By , Resource Specialist, Money Morning

Greece and its “troika” of creditors – the European Central Bank (ECB), the European Commission, and the International Monetary Fund (IMF) – have finally agreed on terms for its latest bailout, worth about €86 billion ($95 billion).

Athens will pay a heavy price in sovereignty, becoming a “debt colony” of sorts. The terms require Greece to surrender policymaking power over huge swathes of its economy and, indeed, its entire society, to the troika.

There’s little wonder outspoken former Finance Minister Yanis Varoufakis says it’s not going to work.

This is clearly a bad deal for Greece – and it should worry anyone who believes in the age-old principle that a nation’s own people should be firmly in control of its destiny.

But it’s nothing compared to the alternative that Greece was preparing in case negotiations failed and no bailout was forthcoming.

That contingency plan, with all of its “bail-ins” and draconian measures, is truly terrifying.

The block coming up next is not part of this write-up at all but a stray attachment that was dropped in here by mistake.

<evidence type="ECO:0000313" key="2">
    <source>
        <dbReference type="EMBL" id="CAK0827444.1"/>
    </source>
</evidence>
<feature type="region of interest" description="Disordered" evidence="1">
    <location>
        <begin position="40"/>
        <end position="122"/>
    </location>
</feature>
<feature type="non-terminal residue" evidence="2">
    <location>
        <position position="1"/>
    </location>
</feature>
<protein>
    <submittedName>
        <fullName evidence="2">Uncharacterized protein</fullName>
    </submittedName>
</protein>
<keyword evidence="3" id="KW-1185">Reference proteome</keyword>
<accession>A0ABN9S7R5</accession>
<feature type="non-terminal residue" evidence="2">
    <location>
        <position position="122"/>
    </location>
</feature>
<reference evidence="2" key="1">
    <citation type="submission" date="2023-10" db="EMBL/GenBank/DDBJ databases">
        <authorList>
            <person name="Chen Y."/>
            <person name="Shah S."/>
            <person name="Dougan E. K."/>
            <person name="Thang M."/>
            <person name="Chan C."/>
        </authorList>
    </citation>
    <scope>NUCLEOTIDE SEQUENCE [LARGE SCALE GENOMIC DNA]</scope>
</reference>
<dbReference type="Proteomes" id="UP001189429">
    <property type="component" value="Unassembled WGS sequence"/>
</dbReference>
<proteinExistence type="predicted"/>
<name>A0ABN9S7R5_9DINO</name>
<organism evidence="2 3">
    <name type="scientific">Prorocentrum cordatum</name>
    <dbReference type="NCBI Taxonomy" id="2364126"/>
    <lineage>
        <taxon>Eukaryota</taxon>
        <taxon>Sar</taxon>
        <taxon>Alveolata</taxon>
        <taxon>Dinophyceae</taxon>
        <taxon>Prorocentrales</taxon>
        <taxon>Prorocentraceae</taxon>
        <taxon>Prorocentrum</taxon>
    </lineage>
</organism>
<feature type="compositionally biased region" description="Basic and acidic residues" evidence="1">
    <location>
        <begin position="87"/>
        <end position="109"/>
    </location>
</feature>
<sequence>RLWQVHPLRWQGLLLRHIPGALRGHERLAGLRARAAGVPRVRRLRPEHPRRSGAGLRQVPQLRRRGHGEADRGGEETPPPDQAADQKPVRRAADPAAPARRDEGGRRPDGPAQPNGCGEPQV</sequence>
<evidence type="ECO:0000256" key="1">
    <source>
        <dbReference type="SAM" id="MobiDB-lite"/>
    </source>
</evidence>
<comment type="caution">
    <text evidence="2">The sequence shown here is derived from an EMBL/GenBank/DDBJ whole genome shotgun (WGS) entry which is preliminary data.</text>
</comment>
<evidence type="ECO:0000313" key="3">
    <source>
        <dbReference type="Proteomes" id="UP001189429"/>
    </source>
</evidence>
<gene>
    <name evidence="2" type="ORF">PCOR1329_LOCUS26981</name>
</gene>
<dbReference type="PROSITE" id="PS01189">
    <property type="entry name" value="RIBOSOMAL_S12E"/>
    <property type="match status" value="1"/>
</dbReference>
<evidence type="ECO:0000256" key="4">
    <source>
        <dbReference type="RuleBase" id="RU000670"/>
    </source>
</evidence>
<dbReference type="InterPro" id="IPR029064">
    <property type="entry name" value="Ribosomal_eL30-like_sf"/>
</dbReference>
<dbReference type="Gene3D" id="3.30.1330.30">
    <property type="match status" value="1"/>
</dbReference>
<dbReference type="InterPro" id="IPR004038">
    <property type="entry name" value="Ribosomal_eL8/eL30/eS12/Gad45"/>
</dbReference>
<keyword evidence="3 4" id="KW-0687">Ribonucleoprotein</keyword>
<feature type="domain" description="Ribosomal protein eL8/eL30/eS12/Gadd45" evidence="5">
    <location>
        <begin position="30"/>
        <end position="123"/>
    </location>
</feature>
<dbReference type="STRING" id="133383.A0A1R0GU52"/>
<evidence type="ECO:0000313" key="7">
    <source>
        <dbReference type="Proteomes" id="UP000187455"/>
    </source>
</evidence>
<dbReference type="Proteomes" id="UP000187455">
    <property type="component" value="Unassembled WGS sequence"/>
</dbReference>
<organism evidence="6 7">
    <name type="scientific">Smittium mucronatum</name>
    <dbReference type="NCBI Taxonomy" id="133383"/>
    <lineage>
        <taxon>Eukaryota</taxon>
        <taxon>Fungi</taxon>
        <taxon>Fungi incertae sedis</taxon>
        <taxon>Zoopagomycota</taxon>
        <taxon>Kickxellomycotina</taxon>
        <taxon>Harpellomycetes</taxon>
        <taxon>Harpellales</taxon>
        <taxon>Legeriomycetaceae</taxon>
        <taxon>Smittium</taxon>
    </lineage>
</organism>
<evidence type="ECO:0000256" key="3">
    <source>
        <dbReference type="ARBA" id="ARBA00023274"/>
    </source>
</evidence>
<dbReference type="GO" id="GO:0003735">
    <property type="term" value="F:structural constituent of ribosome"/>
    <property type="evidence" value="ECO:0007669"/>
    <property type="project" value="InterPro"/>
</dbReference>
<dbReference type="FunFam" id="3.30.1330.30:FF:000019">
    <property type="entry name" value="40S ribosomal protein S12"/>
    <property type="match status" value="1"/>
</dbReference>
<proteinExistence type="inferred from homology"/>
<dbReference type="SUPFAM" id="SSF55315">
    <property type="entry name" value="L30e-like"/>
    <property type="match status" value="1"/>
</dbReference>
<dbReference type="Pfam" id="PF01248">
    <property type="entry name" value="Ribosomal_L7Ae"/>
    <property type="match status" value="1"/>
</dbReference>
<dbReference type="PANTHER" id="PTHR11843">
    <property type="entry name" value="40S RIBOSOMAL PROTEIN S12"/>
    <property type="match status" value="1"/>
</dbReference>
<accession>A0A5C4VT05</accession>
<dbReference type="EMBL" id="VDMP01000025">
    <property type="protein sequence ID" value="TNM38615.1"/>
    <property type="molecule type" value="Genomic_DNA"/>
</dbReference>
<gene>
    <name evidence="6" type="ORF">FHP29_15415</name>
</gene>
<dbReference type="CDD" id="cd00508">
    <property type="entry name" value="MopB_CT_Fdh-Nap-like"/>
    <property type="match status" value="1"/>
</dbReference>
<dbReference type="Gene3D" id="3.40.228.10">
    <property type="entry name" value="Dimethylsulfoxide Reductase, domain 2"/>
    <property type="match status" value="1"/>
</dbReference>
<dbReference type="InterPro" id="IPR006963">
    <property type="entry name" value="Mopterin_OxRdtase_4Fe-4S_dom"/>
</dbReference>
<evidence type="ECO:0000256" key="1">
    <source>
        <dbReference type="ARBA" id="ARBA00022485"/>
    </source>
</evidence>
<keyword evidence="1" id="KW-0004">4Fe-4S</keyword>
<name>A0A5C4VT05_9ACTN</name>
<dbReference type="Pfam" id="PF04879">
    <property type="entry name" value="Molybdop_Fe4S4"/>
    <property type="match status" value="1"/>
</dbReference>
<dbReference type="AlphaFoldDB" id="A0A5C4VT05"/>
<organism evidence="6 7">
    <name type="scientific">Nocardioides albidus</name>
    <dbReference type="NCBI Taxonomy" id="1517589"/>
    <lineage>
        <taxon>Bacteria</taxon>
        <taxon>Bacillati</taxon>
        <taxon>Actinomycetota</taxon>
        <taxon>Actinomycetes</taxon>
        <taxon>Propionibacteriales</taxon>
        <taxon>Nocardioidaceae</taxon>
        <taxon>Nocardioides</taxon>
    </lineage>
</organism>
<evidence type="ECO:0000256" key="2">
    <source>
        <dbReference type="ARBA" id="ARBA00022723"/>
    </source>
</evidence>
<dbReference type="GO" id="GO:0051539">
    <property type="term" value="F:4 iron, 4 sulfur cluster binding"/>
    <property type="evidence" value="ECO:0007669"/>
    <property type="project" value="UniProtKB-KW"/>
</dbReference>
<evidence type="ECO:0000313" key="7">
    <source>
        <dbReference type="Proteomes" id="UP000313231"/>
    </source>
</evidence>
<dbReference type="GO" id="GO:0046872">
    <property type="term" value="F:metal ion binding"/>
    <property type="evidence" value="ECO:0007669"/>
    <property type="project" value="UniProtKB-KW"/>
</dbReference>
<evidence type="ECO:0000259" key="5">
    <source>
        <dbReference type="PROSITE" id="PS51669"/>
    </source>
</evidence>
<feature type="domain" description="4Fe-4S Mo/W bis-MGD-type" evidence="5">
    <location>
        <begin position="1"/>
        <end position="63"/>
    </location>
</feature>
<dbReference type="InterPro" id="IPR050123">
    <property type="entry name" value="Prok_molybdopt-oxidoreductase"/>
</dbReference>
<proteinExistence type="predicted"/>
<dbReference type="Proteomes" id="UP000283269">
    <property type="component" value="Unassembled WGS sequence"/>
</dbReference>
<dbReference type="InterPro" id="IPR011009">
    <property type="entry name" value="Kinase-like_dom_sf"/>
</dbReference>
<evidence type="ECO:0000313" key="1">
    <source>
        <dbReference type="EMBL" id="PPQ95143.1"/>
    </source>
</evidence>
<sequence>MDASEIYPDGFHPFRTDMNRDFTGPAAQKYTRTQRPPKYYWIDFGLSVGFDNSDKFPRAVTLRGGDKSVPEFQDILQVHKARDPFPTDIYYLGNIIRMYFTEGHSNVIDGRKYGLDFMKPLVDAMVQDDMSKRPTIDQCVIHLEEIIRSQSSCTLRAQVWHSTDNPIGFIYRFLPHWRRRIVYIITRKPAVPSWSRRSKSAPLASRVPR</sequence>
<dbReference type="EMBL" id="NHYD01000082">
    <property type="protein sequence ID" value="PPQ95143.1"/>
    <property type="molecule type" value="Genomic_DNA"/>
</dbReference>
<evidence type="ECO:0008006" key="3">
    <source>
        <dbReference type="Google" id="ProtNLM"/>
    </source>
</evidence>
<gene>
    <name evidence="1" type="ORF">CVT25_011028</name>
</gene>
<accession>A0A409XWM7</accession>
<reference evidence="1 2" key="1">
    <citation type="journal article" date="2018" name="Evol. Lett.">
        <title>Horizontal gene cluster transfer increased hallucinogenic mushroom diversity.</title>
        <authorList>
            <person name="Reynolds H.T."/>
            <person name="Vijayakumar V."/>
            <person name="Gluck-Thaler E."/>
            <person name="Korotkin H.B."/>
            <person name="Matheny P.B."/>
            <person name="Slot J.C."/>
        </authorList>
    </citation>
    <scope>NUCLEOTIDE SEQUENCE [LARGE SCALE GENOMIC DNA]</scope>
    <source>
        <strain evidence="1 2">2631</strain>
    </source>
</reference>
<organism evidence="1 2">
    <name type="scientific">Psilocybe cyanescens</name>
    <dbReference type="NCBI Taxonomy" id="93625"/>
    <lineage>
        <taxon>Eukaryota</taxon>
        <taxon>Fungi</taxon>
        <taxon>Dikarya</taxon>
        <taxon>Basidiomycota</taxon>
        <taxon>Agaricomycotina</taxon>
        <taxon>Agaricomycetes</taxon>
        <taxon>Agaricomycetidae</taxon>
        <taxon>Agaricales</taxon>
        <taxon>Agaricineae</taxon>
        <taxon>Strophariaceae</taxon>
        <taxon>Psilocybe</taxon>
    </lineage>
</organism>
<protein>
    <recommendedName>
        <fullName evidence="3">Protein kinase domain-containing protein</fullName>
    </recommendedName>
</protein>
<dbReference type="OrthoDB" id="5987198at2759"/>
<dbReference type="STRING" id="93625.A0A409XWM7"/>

And it gets even scarier when you realize that we’ve actually seen glimpses of how governments will reflexively grab their people’s wealth to save their own skins.

So, more than ever, I’m convinced that we need to prepare a “financial survival kit” as global debt hits record levels.

I’m going to show you how to do that today…

As Greeks Suffered, Syriza Kept “All Options on the Table”

As Greece and its creditors played hardball with each other, the average Greek citizen was shut out of the stock market and barred from his own bank accounts, in most cases limited to just €60 in withdrawals each day. In many places, lines exploded and machines simply ran out of cash.

That was far from the worst of it…

Greeks were absolutely forbidden from sending money out of the country without government approval. Simple things that required sending money out of the country like, say, buying a song on iTunes, just stopped working, as did services like PayPal and cloud storage.

Naturally, Greek tourists overseas were left high and dry. The New York Post reported honeymooners Valasia Limnioti and Konstantinos Patronis were on a “dream trip” to New York when they found their Greek-issued debit and credit cards declined and useless.

Fortunately for the couple, two local Greek Orthodox congregations stepped in to help. Their own politicians wouldn’t help, and their relatives certainly couldn’t – unless they could prove to the government’s satisfaction that they were sending the funds “on an emergency basis.”

Supermarket shelves ran empty, too. At least drug companies promised to keep Greece supplied with critical medical supplies – despite being owed billions by the government.